There was something rather meta about our conversation: It was layered, richer in metaphors and levels than it seemed on the surface. We were just two people chatting about design over tea, but at the same time, we were talking about the fundamental underpinnings of a fast-changing world in which creators now had the tools and technologies to make just about any dream come true.
I don’t think that the term creators ever came up, but I couldn’t get it out of my head afterwards. I still can’t. I think that the term applies to a business function that is bound to become increasingly relevant as industries begin to shift towards digital automation, and innovation takes on a more central role in the day-to-day of every type of business, from retail and travel to healthcare and banking. Creators: Those creative thinkers who like to build and tweak things; the sorts of people whom companies like Tesla, Apple, Nike, Amazon, Alphabet, Microsoft, and Facebook have invested in and bet on; the sorts of people currently working on restoring mobility to victims of spinal injuries, using VR to help patients manage pain and stress, curing cancer and dementia, and designing the stress-free hospital experiences of the future; the sorts of people working on developing entirely new materials, habitats and propulsion systems to send humans to Mars and farm the ocean floor; the sorts of people developing smart cities, self-driving cars, intelligent homes, enchanted objects and device-agnostic human-like interfaces for the IoT; the sorts of people who will give the companies that hire and nurture them, or fund their projects, an undeniable advantage over the companies that don’t.
Creators aren’t necessarily the Steve Jobs and Mark Zuckerbergs of the next few decades, mind you. Many will never see their names printed on a box or mentioned in a news headline. Most, in fact, will not, but their names will no doubt figure on countless patents without which those boxes and ads wouldn’t exist in the first place. They will all play a part in saving lives, in building a better future for people around the world, in driving us all forward in their own way. That’s an exciting thought, and a source of relief given how many challenges we face as a civilization, let alone as a species.
Every new job created post-2035 is likely to be created as a result of innovation by creators who haven’t yet entered the workforce, and every new job created post-2025 is likely to be the result of ideas brought to fruition by creators currently in the workforce today. Think about that. These jobs won’t be created by machines. They won’t be created by old men in penthouse offices, struggling to understand how email works. They won’t be created by legislation or elected officials. They will be created as a result of the imagination of creators, and the degree to which their ideas can survive the difficult and treacherous journey from the inside of their heads to the practicality of the real world. Creators are the real engines of industry. And although we never directly talked about any of that, there I was, at a Dassault Systemes event – the company with the design, virtualization, modeling, and management toolkit for creators to turn their dreams into reality – focusing on the human aspects of culture, leadership, creativity, and how to leverage them to overcome resistance to change. We didn’t need to talk about the toolkit. Everything going on inside the venue was already about that. Our conversation needed to be about the creators, the sort of leadership that recognizes their immense value, and the types of social, educational, economic, political, and corporate ecosystems that help nurture, develop and enable them in order to make everything else work.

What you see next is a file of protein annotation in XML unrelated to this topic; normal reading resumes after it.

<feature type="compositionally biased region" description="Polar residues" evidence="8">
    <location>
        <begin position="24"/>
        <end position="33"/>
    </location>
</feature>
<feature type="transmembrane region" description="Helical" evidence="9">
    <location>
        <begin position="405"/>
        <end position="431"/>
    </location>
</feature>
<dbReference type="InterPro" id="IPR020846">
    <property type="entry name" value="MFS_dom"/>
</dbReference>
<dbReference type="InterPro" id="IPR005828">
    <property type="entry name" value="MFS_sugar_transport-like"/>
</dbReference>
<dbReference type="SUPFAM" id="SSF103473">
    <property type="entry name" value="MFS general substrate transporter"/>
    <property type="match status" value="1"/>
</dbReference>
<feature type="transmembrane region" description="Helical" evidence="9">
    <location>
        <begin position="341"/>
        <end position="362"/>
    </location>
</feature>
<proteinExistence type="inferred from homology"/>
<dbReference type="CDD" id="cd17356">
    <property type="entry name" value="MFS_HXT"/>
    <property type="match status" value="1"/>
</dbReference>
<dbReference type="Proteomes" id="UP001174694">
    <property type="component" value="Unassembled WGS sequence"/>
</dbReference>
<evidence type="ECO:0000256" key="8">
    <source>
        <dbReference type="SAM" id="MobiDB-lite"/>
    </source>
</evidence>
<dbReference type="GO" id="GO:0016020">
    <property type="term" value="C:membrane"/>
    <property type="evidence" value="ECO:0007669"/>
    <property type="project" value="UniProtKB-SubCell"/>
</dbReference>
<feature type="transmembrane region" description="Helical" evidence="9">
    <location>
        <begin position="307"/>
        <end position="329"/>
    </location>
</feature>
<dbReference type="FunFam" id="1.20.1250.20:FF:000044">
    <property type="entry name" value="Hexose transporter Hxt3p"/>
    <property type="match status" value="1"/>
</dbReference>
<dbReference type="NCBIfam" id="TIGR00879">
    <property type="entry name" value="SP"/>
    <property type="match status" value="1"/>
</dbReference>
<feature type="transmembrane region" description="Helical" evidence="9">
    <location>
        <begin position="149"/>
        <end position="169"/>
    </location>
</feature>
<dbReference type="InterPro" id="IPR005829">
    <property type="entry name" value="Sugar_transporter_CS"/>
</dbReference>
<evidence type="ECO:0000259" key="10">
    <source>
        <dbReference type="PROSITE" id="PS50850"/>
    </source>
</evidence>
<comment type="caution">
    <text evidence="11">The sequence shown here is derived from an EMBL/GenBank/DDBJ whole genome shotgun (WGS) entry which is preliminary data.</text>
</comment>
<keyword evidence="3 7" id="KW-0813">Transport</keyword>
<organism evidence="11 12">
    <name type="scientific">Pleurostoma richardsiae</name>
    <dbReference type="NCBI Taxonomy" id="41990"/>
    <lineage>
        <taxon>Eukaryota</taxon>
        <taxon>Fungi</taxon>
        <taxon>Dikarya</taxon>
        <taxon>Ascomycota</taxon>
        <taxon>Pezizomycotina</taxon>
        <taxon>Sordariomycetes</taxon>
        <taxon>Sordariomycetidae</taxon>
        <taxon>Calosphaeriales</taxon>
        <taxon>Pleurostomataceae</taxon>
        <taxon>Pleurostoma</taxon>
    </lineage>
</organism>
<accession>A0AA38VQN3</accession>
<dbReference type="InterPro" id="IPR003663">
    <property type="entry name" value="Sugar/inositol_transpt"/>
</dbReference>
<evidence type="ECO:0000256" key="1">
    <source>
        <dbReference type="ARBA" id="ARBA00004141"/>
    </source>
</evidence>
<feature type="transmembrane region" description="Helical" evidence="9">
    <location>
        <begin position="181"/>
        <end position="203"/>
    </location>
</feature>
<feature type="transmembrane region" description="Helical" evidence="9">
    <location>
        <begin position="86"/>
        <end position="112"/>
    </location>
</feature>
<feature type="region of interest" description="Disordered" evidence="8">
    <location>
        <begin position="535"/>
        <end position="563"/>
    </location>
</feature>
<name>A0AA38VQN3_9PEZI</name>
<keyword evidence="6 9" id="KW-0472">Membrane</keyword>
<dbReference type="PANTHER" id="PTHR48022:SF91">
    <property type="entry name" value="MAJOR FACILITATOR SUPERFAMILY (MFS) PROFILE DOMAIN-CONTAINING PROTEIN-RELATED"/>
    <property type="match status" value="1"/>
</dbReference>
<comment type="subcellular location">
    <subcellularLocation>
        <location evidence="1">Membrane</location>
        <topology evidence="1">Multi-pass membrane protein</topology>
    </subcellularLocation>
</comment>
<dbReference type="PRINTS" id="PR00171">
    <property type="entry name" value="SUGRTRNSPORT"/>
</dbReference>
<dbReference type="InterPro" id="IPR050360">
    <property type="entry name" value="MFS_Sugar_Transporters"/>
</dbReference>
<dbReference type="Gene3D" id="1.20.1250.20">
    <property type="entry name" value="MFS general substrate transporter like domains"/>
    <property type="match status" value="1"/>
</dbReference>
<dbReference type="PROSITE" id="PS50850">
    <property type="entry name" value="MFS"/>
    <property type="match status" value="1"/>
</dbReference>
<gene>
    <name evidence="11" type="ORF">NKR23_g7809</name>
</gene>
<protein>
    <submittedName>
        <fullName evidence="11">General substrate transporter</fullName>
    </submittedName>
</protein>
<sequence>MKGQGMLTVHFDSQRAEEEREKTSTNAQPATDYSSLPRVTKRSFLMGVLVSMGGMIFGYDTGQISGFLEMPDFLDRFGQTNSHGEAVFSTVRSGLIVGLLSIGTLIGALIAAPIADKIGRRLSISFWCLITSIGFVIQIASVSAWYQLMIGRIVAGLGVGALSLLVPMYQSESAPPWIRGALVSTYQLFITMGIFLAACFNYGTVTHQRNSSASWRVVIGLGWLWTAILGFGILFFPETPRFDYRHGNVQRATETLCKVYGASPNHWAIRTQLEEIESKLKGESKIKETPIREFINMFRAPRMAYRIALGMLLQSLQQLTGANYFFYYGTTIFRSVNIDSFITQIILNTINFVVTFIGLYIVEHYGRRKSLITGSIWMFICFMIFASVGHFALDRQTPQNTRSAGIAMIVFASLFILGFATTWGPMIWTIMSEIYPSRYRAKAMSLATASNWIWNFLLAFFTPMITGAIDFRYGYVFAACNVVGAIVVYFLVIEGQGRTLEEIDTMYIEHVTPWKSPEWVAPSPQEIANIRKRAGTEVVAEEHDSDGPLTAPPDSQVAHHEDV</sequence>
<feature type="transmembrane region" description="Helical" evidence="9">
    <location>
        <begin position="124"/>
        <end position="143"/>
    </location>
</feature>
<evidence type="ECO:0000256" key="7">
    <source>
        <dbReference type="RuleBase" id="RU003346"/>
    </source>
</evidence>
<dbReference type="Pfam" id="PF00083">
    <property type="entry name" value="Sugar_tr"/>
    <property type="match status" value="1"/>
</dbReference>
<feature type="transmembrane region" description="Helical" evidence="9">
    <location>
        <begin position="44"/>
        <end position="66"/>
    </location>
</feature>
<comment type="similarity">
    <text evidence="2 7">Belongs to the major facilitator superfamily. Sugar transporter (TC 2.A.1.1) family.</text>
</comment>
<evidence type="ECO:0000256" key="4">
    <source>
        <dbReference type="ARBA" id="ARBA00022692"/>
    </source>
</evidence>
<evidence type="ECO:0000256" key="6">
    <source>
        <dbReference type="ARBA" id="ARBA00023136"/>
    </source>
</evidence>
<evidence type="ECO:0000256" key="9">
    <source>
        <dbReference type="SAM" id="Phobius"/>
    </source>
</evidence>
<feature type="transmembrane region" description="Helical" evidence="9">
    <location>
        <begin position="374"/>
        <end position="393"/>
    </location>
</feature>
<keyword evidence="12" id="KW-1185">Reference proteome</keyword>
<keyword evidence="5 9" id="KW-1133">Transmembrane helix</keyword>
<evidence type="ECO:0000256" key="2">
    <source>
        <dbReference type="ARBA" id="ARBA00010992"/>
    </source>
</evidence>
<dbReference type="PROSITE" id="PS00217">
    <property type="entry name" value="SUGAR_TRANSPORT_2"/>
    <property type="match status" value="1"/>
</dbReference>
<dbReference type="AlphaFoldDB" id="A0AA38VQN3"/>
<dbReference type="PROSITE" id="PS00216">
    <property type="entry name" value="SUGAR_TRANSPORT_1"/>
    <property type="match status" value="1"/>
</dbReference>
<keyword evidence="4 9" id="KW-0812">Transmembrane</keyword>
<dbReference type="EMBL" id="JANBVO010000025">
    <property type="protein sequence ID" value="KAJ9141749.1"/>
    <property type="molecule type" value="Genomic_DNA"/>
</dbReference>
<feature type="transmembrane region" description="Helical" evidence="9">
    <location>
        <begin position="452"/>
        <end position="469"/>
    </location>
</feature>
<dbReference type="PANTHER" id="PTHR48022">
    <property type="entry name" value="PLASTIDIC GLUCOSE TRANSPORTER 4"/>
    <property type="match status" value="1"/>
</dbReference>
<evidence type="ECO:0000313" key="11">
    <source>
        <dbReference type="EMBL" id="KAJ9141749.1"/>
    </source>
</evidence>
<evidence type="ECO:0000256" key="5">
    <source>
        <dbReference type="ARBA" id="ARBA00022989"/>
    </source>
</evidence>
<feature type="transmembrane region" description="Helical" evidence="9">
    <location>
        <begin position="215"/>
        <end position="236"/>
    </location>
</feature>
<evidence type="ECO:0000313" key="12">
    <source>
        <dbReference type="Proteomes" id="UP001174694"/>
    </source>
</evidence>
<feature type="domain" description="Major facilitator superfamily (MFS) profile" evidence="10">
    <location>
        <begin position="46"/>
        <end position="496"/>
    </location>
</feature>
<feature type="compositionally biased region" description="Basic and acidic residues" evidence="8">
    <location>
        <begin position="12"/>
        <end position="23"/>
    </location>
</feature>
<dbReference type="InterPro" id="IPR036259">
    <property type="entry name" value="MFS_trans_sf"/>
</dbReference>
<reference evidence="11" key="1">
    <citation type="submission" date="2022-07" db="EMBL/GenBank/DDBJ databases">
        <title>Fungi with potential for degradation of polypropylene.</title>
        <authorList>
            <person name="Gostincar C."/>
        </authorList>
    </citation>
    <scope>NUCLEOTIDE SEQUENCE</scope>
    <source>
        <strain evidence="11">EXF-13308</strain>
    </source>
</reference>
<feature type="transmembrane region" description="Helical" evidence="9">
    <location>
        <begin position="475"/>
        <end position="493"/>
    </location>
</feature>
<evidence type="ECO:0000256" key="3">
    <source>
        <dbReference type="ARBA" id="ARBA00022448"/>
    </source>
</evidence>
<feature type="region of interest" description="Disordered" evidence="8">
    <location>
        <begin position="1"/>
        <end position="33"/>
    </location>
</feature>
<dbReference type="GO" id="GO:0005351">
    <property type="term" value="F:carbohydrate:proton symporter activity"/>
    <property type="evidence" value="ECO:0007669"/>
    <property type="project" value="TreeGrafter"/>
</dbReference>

The best digital and virtualization tools in the world wouldn’t do anyone much good if creators were to become systematically ignored, or commoditized, or undervalued, if not altogether forgotten in the daily shuffle of sales numbers, business development and corporate PR.
After we parted ways, I thought about why we had walked out the door to sit outside, a little away from the event itself. I thought about the symbolism of putting a literal wall between us and the branded signage, of making our conversation somehow stand physically apart from the product demonstrations, and the roundtables, and people in suits wearing badges and name tags. It wasn’t just about getting fresh air and a little sunshine. It was also about creating a space of its own for a conversation that needed to be about what wasn’t being explicitly discussed inside. Inside, everyone was talking about tools and specs and capabilities. It wasn’t the place to have a technology-agnostic discussion about talent, inspiration, aspirations, dreams, motives, and the human aspects of design and innovation. Anne knew, I think, that the obvious connection with what Dassault Systemes does, and what role it plays in empowering creators, would inevitably find me once I started putting my notes together.